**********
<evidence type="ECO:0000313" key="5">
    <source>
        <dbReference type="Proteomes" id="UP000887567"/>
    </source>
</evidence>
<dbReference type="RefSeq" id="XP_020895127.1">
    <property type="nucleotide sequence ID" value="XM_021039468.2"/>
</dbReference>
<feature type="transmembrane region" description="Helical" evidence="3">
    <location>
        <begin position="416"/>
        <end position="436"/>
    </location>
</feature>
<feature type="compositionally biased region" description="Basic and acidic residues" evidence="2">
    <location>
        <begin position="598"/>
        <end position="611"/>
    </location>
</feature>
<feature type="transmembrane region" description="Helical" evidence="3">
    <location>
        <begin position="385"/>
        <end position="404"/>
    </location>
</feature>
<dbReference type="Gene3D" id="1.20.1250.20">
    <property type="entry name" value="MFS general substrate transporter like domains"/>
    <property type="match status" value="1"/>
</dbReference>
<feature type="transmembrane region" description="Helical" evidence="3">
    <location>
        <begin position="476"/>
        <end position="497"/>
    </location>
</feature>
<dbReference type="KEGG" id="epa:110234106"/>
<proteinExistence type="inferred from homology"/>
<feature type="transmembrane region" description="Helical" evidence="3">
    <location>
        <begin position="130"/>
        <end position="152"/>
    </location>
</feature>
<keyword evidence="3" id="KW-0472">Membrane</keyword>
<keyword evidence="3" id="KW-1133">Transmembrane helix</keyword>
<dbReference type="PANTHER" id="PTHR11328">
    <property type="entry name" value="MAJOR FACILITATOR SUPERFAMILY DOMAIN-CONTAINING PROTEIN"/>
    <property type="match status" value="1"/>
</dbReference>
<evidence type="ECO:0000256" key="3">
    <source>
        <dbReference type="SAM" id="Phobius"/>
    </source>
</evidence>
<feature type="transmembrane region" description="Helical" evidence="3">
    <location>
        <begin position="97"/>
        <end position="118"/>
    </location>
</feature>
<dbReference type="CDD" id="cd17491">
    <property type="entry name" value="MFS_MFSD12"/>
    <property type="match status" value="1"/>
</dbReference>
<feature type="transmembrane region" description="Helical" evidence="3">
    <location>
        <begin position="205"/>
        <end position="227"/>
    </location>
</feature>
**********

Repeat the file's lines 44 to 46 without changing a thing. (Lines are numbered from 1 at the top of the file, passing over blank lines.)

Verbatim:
</feature>
<keyword evidence="3" id="KW-0472">Membrane</keyword>
<keyword evidence="3" id="KW-1133">Transmembrane helix</keyword>